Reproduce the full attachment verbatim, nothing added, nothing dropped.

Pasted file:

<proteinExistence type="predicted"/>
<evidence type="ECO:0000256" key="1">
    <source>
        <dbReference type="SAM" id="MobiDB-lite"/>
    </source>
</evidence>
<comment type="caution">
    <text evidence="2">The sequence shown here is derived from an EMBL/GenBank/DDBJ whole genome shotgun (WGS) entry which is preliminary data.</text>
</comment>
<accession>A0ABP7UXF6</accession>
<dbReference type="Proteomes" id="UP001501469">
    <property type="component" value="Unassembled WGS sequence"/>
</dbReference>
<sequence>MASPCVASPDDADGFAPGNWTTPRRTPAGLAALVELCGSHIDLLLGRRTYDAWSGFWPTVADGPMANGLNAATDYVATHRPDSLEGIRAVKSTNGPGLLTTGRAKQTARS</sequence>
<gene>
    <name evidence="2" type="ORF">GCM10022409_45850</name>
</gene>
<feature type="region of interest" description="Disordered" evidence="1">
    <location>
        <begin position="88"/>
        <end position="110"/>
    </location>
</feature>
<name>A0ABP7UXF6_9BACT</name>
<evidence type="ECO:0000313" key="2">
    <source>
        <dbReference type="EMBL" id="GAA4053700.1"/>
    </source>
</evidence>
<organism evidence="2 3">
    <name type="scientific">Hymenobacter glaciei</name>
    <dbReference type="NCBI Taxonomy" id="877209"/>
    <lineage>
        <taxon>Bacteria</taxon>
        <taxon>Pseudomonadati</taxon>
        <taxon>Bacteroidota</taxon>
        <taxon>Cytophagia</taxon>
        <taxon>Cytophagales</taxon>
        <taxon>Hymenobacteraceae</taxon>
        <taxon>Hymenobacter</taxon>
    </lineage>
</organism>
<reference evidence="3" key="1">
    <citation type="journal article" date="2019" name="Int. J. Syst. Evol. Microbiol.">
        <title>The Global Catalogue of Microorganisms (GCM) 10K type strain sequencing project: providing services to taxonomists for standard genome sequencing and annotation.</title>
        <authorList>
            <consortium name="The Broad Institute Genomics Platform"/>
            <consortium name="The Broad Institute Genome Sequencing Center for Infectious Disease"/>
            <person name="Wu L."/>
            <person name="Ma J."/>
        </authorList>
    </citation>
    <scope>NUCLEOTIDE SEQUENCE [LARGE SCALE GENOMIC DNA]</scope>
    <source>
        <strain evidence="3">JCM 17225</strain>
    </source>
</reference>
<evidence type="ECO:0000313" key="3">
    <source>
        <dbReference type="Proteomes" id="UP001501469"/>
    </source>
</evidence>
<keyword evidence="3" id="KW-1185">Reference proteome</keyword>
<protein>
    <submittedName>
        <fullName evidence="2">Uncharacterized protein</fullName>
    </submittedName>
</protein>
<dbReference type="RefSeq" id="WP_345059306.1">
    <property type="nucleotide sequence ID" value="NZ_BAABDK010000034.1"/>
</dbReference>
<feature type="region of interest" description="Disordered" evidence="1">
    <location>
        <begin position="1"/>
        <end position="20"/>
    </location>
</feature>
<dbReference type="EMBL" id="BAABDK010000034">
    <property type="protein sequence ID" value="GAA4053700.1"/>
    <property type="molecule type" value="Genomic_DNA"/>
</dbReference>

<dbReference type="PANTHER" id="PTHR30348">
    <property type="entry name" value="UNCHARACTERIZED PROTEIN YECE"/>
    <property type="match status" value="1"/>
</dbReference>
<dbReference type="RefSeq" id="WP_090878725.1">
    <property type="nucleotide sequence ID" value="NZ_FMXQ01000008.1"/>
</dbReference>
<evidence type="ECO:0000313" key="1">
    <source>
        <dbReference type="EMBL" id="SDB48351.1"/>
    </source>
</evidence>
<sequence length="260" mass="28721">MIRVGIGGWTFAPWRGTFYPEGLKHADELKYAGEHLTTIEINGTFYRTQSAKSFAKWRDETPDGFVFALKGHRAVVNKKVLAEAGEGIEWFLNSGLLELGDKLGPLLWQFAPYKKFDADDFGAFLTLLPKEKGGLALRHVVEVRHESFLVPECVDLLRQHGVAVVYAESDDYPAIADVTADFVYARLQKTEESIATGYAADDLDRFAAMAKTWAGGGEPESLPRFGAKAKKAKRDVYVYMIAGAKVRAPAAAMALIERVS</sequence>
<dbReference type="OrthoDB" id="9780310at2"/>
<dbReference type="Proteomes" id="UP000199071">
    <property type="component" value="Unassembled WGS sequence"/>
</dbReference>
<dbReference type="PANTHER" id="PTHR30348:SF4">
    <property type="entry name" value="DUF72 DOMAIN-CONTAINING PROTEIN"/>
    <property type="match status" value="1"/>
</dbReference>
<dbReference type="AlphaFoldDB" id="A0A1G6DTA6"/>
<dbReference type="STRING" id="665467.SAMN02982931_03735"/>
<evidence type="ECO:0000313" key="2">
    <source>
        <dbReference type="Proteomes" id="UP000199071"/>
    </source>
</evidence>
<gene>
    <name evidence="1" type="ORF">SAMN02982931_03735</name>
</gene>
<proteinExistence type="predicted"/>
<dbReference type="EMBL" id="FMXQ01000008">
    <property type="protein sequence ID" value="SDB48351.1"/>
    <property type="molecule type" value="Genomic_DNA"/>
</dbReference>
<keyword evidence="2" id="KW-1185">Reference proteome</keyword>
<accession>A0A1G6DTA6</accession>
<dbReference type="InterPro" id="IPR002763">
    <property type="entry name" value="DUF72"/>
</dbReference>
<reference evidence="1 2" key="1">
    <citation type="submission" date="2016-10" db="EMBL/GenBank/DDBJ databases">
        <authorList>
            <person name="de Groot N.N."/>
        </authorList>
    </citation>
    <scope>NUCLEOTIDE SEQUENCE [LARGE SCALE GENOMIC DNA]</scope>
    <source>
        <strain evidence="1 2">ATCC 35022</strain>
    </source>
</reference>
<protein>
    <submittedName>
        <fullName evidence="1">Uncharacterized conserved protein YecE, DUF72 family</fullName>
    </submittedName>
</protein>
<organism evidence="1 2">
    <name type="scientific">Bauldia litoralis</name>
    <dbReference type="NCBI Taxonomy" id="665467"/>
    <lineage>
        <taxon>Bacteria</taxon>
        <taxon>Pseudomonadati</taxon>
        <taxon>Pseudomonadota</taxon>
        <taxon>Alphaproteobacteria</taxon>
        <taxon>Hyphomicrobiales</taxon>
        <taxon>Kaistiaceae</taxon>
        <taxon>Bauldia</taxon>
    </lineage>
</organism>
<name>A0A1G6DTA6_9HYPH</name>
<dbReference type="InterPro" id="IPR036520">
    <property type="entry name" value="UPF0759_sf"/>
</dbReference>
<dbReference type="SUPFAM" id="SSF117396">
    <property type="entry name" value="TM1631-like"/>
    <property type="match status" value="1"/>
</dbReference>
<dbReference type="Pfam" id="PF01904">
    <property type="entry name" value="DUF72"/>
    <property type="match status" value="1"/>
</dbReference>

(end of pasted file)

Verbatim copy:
<proteinExistence type="predicted"/>
<evidence type="ECO:0000256" key="1">
    <source>
        <dbReference type="SAM" id="MobiDB-lite"/>
    </source>
</evidence>
<comment type="caution">
    <text evidence="2">The sequence shown here is derived from an EMBL/GenBank/DDBJ whole genome shotgun (WGS) entry which is preliminary data.</text>
</comment>
<accession>A0ABP7UXF6</accession>
<dbReference type="Proteomes" id="UP001501469">
    <property type="component" value="Unassembled WGS sequence"/>
</dbReference>
<sequence>MASPCVASPDDADGFAPGNWTTPRRTPAGLAALVELCGSHIDLLLGRRTYDAWSGFWPTVADGPMANGLNAATDYVATHRPDSLEGIRAVKSTNGPGLLTTGRAKQTARS</sequence>
<gene>
    <name evidence="2" type="ORF">GCM10022409_45850</name>
</gene>
<feature type="region of interest" description="Disordered" evidence="1">
    <location>
        <begin position="88"/>
        <end position="110"/>
    </location>
</feature>
<name>A0ABP7UXF6_9BACT</name>
<evidence type="ECO:0000313" key="2">
    <source>
        <dbReference type="EMBL" id="GAA4053700.1"/>
    </source>
</evidence>
<organism evidence="2 3">
    <name type="scientific">Hymenobacter glaciei</name>
    <dbReference type="NCBI Taxonomy" id="877209"/>
    <lineage>
        <taxon>Bacteria</taxon>
        <taxon>Pseudomonadati</taxon>
        <taxon>Bacteroidota</taxon>
        <taxon>Cytophagia</taxon>
        <taxon>Cytophagales</taxon>
        <taxon>Hymenobacteraceae</taxon>
        <taxon>Hymenobacter</taxon>
    </lineage>
</organism>
<reference evidence="3" key="1">
    <citation type="journal article" date="2019" name="Int. J. Syst. Evol. Microbiol.">
        <title>The Global Catalogue of Microorganisms (GCM) 10K type strain sequencing project: providing services to taxonomists for standard genome sequencing and annotation.</title>
        <authorList>
            <consortium name="The Broad Institute Genomics Platform"/>
            <consortium name="The Broad Institute Genome Sequencing Center for Infectious Disease"/>
            <person name="Wu L."/>
            <person name="Ma J."/>
        </authorList>
    </citation>
    <scope>NUCLEOTIDE SEQUENCE [LARGE SCALE GENOMIC DNA]</scope>
    <source>
        <strain evidence="3">JCM 17225</strain>
    </source>
</reference>
<evidence type="ECO:0000313" key="3">
    <source>
        <dbReference type="Proteomes" id="UP001501469"/>
    </source>
</evidence>
<keyword evidence="3" id="KW-1185">Reference proteome</keyword>
<protein>
    <submittedName>
        <fullName evidence="2">Uncharacterized protein</fullName>
    </submittedName>
</protein>
<dbReference type="RefSeq" id="WP_345059306.1">
    <property type="nucleotide sequence ID" value="NZ_BAABDK010000034.1"/>
</dbReference>
<feature type="region of interest" description="Disordered" evidence="1">
    <location>
        <begin position="1"/>
        <end position="20"/>
    </location>
</feature>
<dbReference type="EMBL" id="BAABDK010000034">
    <property type="protein sequence ID" value="GAA4053700.1"/>
    <property type="molecule type" value="Genomic_DNA"/>
</dbReference>

<dbReference type="PANTHER" id="PTHR30348">
    <property type="entry name" value="UNCHARACTERIZED PROTEIN YECE"/>
    <property type="match status" value="1"/>
</dbReference>
<dbReference type="RefSeq" id="WP_090878725.1">
    <property type="nucleotide sequence ID" value="NZ_FMXQ01000008.1"/>
</dbReference>
<evidence type="ECO:0000313" key="1">
    <source>
        <dbReference type="EMBL" id="SDB48351.1"/>
    </source>
</evidence>
<sequence length="260" mass="28721">MIRVGIGGWTFAPWRGTFYPEGLKHADELKYAGEHLTTIEINGTFYRTQSAKSFAKWRDETPDGFVFALKGHRAVVNKKVLAEAGEGIEWFLNSGLLELGDKLGPLLWQFAPYKKFDADDFGAFLTLLPKEKGGLALRHVVEVRHESFLVPECVDLLRQHGVAVVYAESDDYPAIADVTADFVYARLQKTEESIATGYAADDLDRFAAMAKTWAGGGEPESLPRFGAKAKKAKRDVYVYMIAGAKVRAPAAAMALIERVS</sequence>
<dbReference type="OrthoDB" id="9780310at2"/>
<dbReference type="Proteomes" id="UP000199071">
    <property type="component" value="Unassembled WGS sequence"/>
</dbReference>
<dbReference type="PANTHER" id="PTHR30348:SF4">
    <property type="entry name" value="DUF72 DOMAIN-CONTAINING PROTEIN"/>
    <property type="match status" value="1"/>
</dbReference>
<dbReference type="AlphaFoldDB" id="A0A1G6DTA6"/>
<dbReference type="STRING" id="665467.SAMN02982931_03735"/>
<evidence type="ECO:0000313" key="2">
    <source>
        <dbReference type="Proteomes" id="UP000199071"/>
    </source>
</evidence>
<gene>
    <name evidence="1" type="ORF">SAMN02982931_03735</name>
</gene>
<proteinExistence type="predicted"/>
<dbReference type="EMBL" id="FMXQ01000008">
    <property type="protein sequence ID" value="SDB48351.1"/>
    <property type="molecule type" value="Genomic_DNA"/>
</dbReference>
<keyword evidence="2" id="KW-1185">Reference proteome</keyword>
<accession>A0A1G6DTA6</accession>
<dbReference type="InterPro" id="IPR002763">
    <property type="entry name" value="DUF72"/>
</dbReference>
<reference evidence="1 2" key="1">
    <citation type="submission" date="2016-10" db="EMBL/GenBank/DDBJ databases">
        <authorList>
            <person name="de Groot N.N."/>
        </authorList>
    </citation>
    <scope>NUCLEOTIDE SEQUENCE [LARGE SCALE GENOMIC DNA]</scope>
    <source>
        <strain evidence="1 2">ATCC 35022</strain>
    </source>
</reference>
<protein>
    <submittedName>
        <fullName evidence="1">Uncharacterized conserved protein YecE, DUF72 family</fullName>
    </submittedName>
</protein>
<organism evidence="1 2">
    <name type="scientific">Bauldia litoralis</name>
    <dbReference type="NCBI Taxonomy" id="665467"/>
    <lineage>
        <taxon>Bacteria</taxon>
        <taxon>Pseudomonadati</taxon>
        <taxon>Pseudomonadota</taxon>
        <taxon>Alphaproteobacteria</taxon>
        <taxon>Hyphomicrobiales</taxon>
        <taxon>Kaistiaceae</taxon>
        <taxon>Bauldia</taxon>
    </lineage>
</organism>
<name>A0A1G6DTA6_9HYPH</name>
<dbReference type="InterPro" id="IPR036520">
    <property type="entry name" value="UPF0759_sf"/>
</dbReference>
<dbReference type="SUPFAM" id="SSF117396">
    <property type="entry name" value="TM1631-like"/>
    <property type="match status" value="1"/>
</dbReference>
<dbReference type="Pfam" id="PF01904">
    <property type="entry name" value="DUF72"/>
    <property type="match status" value="1"/>
</dbReference>